Yesterday, I ate lunch at Ki Sushi, a new restaurant in San Francisco that prides itself on serving sustainable fish. I knew the California roll I ate was sustainable by Ki’s standards, but through an online system called Thisfish, I could have traced my lunch all the way back to the fisherman who caught it and gotten details on when, where, and how the fish was caught.
The nonprofit group Ecotrust Canada created Thisfish in May 2010 to connect consumers to the source of their food. This, after a fisherman insisted the group help make fishermen with more responsible practices stand out, according to Singularity Hub. In theory, giving restaurants and consumers access to source information in real time will help them make more sustainable choices.
The Thisfish platform enables fishermen to tag their catch with a unique code. After the fish receive an identifying number, a fisherman uploads to Thisfish.info details about when, where and how the fish was caught. Delivery truck drivers even have an option to upload data about the fish while it’s en route from sea to plate. By the time the fish makes it into a chef’s hands, he can look up its history using the unique code. Or a diner like myself can can whip out a smartphone or tablet and look up details about what’s being served.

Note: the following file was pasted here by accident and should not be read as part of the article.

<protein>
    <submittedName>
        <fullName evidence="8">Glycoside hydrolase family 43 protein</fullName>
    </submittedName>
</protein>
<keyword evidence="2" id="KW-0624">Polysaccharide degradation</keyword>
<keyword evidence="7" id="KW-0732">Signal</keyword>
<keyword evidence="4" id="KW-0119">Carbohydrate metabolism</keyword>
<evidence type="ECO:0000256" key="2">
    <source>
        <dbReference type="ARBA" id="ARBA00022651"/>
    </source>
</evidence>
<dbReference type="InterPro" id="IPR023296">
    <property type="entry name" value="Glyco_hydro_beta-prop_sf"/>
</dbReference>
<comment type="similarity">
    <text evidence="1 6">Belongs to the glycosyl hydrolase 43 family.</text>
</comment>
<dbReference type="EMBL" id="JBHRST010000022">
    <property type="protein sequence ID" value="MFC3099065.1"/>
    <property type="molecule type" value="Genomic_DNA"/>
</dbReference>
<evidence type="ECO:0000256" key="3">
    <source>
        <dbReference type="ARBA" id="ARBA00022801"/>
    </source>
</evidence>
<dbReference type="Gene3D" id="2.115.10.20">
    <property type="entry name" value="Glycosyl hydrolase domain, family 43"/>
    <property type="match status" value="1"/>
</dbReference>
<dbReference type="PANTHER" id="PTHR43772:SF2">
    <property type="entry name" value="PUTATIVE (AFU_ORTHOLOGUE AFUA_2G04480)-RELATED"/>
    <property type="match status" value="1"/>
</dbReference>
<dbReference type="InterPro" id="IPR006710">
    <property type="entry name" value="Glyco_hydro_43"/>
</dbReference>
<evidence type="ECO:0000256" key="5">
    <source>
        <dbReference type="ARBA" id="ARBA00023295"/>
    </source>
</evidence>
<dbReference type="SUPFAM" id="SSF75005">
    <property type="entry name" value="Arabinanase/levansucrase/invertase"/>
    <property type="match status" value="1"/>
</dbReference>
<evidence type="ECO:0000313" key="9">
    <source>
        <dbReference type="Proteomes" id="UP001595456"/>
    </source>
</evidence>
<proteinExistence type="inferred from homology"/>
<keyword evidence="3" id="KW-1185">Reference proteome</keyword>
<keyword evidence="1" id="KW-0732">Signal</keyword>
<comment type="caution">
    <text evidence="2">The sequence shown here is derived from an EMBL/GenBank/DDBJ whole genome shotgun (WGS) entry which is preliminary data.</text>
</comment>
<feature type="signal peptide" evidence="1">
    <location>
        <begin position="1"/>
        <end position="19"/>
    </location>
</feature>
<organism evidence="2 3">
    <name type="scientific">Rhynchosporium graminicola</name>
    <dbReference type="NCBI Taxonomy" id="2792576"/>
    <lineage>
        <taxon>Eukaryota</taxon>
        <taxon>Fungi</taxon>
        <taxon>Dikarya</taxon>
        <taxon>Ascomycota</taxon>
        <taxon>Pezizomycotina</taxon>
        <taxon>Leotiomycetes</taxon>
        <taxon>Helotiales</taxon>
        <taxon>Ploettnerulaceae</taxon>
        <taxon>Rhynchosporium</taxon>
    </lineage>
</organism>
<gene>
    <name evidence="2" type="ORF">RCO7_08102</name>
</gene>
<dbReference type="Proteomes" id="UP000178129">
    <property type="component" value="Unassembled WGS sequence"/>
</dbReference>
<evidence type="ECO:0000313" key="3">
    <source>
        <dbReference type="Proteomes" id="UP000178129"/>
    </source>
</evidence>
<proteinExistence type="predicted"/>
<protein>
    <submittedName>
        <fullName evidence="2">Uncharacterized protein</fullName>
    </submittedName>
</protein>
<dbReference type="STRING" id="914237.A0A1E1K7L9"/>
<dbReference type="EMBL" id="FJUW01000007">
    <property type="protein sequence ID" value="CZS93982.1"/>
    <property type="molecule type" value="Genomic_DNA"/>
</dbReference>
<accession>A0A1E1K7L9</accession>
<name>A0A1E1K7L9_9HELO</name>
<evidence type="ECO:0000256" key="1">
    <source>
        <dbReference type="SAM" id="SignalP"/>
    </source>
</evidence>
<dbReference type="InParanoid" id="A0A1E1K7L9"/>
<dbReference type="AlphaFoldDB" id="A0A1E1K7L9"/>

Rob Clark, executive chef at C Restaurant in Vancouver, is a fan of seafood traceability:
The tracking system gives fishermen the chance to brand themselves, while giving consumers some peace of mind over the quality of their seafood. So far, 135,000 pieces of seafood have been tracked using the service.
There are apps that can help consumers make more sustainable choices. For instance, Monterey Bay Aquarium’s Seafood Watch program rates seafood from Best Choice to Good Alternative to Avoid.
via New Tagging System Traces Your Seafood Back to The Fisherman [Singularity Hub]
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